Matthias Nobak has continued his series of posts covering software architecture and class structure. In a previous article he talked about using interfaces and in this latest tutorial he covers the reuse of "domain code", the main logic of your application (rather than the structure).
Last week I wrote about when to add an interface to a class. The article finishes with the claim that classes from the application's domain don't usually need an interface. The reason is that domain code isn't going to be swapped out with something else. This code is the result of careful modelling work that's done based on the business domain that you work with. And even if you'd work on, say, two financial software projects in a row, you'll find that the models you produce for each of them will be different in many subtle (if not radical) ways. Paradoxically you'll find that in practice a domain model can sometimes be reused after all. There are some great examples out there. In this article I explain different scenarios of where and how reuse could work.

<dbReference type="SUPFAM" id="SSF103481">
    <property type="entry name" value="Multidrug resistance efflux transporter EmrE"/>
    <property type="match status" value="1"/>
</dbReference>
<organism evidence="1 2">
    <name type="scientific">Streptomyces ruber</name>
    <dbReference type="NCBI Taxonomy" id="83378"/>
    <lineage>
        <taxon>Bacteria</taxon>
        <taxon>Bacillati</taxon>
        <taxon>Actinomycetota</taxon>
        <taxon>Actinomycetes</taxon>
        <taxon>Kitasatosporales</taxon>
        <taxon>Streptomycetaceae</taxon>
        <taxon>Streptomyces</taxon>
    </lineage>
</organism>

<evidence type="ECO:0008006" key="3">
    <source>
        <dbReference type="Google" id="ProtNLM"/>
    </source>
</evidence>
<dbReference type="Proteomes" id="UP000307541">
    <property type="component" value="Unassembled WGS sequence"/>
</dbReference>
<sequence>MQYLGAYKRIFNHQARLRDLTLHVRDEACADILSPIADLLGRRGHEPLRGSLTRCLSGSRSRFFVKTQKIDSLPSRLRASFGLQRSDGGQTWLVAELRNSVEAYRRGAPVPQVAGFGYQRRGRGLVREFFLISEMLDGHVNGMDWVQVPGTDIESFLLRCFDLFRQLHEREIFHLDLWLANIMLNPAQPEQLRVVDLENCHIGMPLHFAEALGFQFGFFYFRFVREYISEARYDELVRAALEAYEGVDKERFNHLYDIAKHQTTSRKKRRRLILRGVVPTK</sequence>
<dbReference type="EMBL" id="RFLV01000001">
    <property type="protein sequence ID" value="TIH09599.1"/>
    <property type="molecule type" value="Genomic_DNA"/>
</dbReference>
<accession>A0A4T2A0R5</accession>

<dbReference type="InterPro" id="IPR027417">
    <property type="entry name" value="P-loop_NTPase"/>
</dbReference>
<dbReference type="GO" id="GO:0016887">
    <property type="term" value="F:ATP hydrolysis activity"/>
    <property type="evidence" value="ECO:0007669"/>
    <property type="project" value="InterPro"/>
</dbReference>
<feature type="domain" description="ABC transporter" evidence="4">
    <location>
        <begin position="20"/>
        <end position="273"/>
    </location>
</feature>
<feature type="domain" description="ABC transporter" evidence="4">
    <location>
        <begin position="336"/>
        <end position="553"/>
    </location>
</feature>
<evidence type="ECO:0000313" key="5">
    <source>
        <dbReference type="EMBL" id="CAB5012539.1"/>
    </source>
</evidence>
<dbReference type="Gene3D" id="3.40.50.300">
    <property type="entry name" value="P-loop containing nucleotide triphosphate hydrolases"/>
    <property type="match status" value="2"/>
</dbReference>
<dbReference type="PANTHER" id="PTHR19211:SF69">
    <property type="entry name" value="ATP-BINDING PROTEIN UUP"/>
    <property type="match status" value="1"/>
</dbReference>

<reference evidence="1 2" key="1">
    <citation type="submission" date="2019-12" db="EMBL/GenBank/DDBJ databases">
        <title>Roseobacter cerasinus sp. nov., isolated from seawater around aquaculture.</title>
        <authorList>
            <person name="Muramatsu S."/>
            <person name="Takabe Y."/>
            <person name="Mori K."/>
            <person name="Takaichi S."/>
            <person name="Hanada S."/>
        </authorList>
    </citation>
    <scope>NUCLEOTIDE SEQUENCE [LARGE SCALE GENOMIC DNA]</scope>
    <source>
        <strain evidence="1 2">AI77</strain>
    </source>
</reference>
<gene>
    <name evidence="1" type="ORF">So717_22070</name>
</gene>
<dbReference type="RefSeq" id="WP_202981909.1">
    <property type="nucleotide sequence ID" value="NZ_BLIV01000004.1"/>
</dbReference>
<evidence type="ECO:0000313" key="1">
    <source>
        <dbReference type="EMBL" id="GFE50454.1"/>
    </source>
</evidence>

He then goes on to cover three "reuse" situations, providing a summary for each:
- Reuse-in-the-large and software diversity
- Reuse-in-the-even-larger: reusing entire subdomains
He finishes up the article sharing some thoughts about which of the types seems more obtainable and, in his experience, useful.